1. Zimbardo, Philip; Boyd, John (2008-08-05). The Time Paradox. Simon & Schuster, Inc.. Kindle Edition.2. Willis, T. A., Sandy, J. M., and Yaeger, A. M. (2001). “Time Perspective and Early-onset Substance Abuse: A Model based on Stress-coping Theory.” Psychology of Addictive Behavior 15, 118– 125.3. Park, N., Peterson, C., & Seligman, M. E. (2004). Strengths of character and well-being. Journal of Social and Clinical Psychology, 23(5), 603-619.4. Gove, W. R., Hughes, M., & Style, C. B. (1983). Does marriage have positive effects on the psychological well-being of the individual?. Journal of Health and Social Behavior, 122-131.5. Proctor, C., Maltby, J., & Linley, P. P. (2011). Strengths Use as a Predictor of Well-Being and Health-Related Quality of Life. Journal Of Happiness Studies, 12(1), 153-169. doi:10.1007/s10902-009-9181-26. Positive Psychology Progress (2005, Seligman, M. P., Steen, T. A., Park, N., & Peterson, C.)7. Counting Blessings Versus Burdens: An Experimental Investigation of Gratitude and Subjective Well-Being in Daily Life8. Gratitude Uniquely Predicts Satisfaction with Life: Incremental Validity Above the Domains and Facets of the Five Factor Model9. The Role of Gratitude in The Development of Social Support, Stress, and Depression: Two Longitudinal Studies10. Why Gratitude Enhances Well-Being: What We Know, What We Need to Know11. The Grateful Disposition: A Conceptual and Empirical Topography12. Hutcherson, C. A., Seppala, E. M., & Gross, J. J. (2008). Loving-kindness meditationincreases social connectedness. Emotion, 8, 720–724.13. Fredrickson, B. L., Cohn, M. A., Coffey, K. A., Pek, J., & Finkel, S. M. (2008). Open Hearts Build Lives: Positive Emotions, Induced Through Loving-Kindness Meditation, Build Consequential Personal Resources. Journal Of Personality & Social Psychology, 95(5), 1045-1062.14. Neff, K. D., Kirkpatrick, K. & Rude, S. S. (2007). Self-compassion and its link to adaptive psychological functioning. Journal of Research in Personality, 41, 139-154.15. Neff, K. D. & McGeehee, P. (2010). Self-compassion and psychological resilience among adolescents and young adults. Self and Identity, 9, 225-240.16. Neely, M. E., Schallert, D. L., Mohammed, S. S., Roberts, R. M., Chen, Y. (2009). Self-kindness when facing stress: The role of self-compassion, goal regulation, and support in college students’ well-being. Motivation and Emotion, 33, 88-97.17. Cosley, B. J., McCoy, S. K., Saslow, L. R., & Epel, E. S. (2010). Is compassion for others stress buffering? Consequences of compassion and social support for physiological reactivity to stress. Journal Of Experimental Social Psychology, 46(5), 816-823. doi:10.1016/j.jesp.2010.04.00818. Pace, T. W., Negi, L., Adame, D. D., Cole, S. P., Sivilli, T. I., Brown, T. D., & … Raison, C. L. (2009). Effect of compassion meditation on neuroendocrine, innate immune and behavioral responses to psychosocial stress. Psychoneuroendocrinology, 34(1), 87-98. doi:10.1016/j.psyneuen.2008.08.01110. Van Dam, N. T., Sheppard, S. C., Forsyth, J. P., & Earleywine, M. (2011). Self-compassion is a better predictor than mindfulness of symptom severity and quality of life in mixed anxiety and depression. Journal Of Anxiety Disorders, 25(1), 123-130. doi:10.1016/j.janxdis.2010.08.01119. Neff, K. D. & McGeehee, P. (2010). Self-compassion and psychological resilience among adolescents and young adults. Self and Identity, 9, 225-240.20. Hooria Jazaieri, Geshe Jinpa, Kelly McGonigal, Erika L. Rosenberg, Joel Finkelstein, Emiliana Simon-Thomas, Margaret Cullen, James Doty, James Gross, Philippe Goldin (2012). Enhancing compassion: A randomized controlled trial of a compassion cultivation training program. Journal of Happiness Studies,doi:10.1007/s10902-012-9373-z21. Bauer, M. A., Wilkie, J. E., Kim, J. K., & Bodenhausen, G. V. (2012). Cuing Consumerism Situational Materialism Undermines Personal and Social Well-Being. Psychological science, 23(5), 517-523.22. Kasser T, Cohn S, Kanner AD, Ryan RM. Some costs of American corporatecapitalism: A psychological exploration of values and goal conflicts. Psychol Inq2007;18(1):1-22.23. *Eckersley R. 2009.The health and well-being of young Australians: Patterns, trends, explanations and responses. In DL Bennett, SJ Towns, EL Elliott, J Merrick (Eds). Challenges in Adolescent Health: An Australian Perspective. Nova Science, New York, pp. 3-19.24. Schooler, J. W., Ariely, D., & Loewenstein, G. (2003). The pursuit and assessment of happiness can be self-defeating. The psychology of economic decisions, 1, 41-70.25. Mauss, I. B., Tamir, M., Anderson, C. L., & Savino, N. S. (2011). Can seeking happiness make people unhappy? Paradoxical effects of valuing happiness. Emotion26. Johnson, J. H. (2004). Do long work hours contribute to divorce?. Topics in Economic Analysis & Policy, 4(1).27. Sparks, K., Cooper, C., Fried, Y., & Shirom, A. (2011). The effects of hours of work on health: A meta‐analytic review. Journal of occupational and organizational psychology, 70(4), 391-408.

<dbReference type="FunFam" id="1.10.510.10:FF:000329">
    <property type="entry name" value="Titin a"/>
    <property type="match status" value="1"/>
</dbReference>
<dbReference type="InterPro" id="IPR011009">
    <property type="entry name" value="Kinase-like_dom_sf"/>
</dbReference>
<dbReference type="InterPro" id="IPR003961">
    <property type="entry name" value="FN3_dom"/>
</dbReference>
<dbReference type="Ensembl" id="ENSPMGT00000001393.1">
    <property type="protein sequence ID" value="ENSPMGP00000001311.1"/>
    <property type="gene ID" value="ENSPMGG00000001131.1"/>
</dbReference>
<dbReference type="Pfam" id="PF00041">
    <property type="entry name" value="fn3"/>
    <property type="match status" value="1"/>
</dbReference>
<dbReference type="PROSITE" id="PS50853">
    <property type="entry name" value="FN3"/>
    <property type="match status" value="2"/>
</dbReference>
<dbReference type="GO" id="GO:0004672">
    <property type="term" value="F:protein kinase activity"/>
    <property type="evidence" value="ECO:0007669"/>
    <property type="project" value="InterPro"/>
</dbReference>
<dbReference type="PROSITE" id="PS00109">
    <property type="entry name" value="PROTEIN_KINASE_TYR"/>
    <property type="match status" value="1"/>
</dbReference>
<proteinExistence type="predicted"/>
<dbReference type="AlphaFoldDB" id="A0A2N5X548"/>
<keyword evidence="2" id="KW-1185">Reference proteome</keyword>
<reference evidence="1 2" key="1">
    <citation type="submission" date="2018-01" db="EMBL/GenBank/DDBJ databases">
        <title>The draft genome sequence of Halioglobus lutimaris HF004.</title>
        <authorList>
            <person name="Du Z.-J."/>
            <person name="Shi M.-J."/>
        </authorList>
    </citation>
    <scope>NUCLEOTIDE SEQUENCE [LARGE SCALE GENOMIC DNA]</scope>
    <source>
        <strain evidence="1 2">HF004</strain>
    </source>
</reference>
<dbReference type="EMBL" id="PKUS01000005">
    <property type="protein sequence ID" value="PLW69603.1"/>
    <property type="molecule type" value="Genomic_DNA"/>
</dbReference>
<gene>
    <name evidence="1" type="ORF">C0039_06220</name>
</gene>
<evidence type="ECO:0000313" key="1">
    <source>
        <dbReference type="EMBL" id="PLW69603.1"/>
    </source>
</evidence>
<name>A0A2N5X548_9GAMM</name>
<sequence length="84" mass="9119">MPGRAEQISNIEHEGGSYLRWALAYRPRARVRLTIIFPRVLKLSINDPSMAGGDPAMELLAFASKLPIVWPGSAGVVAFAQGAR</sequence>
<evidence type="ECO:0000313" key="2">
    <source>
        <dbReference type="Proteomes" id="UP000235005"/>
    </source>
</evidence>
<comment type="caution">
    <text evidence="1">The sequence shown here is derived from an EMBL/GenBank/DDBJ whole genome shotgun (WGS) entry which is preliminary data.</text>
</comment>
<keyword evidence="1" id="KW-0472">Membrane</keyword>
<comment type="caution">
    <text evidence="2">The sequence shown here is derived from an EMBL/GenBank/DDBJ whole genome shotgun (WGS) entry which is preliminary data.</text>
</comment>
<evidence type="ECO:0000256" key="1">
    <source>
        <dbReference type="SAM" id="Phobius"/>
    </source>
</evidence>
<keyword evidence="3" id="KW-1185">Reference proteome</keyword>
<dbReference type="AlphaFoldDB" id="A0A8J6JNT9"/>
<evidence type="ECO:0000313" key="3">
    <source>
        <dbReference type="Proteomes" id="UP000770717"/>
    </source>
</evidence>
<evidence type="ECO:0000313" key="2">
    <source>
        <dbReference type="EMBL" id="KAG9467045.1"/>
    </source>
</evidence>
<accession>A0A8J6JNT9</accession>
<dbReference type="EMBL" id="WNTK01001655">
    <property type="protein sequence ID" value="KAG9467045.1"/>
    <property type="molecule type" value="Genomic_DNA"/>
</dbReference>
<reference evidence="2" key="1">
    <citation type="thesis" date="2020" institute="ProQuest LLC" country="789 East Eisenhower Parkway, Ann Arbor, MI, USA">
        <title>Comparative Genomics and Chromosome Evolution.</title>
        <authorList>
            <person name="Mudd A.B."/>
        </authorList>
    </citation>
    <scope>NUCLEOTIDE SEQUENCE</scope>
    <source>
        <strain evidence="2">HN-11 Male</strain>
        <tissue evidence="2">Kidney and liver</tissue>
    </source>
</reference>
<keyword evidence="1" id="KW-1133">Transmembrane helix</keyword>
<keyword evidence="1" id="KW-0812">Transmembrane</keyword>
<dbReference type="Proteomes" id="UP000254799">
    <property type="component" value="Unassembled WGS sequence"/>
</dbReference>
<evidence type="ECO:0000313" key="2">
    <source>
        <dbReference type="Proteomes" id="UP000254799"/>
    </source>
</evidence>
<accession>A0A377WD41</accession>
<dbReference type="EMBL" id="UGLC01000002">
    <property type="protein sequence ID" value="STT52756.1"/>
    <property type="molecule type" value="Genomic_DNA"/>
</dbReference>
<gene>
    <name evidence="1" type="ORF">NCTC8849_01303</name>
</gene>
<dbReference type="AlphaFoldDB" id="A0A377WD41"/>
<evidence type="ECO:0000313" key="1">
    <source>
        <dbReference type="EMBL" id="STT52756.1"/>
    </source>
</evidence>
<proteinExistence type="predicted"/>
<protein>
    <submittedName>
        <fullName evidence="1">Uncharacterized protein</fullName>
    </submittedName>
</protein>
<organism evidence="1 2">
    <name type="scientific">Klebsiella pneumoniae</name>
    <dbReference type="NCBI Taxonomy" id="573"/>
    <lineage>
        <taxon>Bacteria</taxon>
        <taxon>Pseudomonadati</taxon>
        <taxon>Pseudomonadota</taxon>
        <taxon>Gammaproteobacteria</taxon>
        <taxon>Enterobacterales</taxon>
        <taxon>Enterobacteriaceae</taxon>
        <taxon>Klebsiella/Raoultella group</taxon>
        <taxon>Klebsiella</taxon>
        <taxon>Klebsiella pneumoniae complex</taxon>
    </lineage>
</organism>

23 thoughts on “There’s More to Life Than Happiness – But Wanting It is not Stupid or Selfish”
I’m supposed to excuse the language when you write, “But this article really pissed me off”? Geez man, you won’t be able to handle the rapid fire cursing I’m doing in a post on Value of Simple next month. I think we got the point here without the expletives though.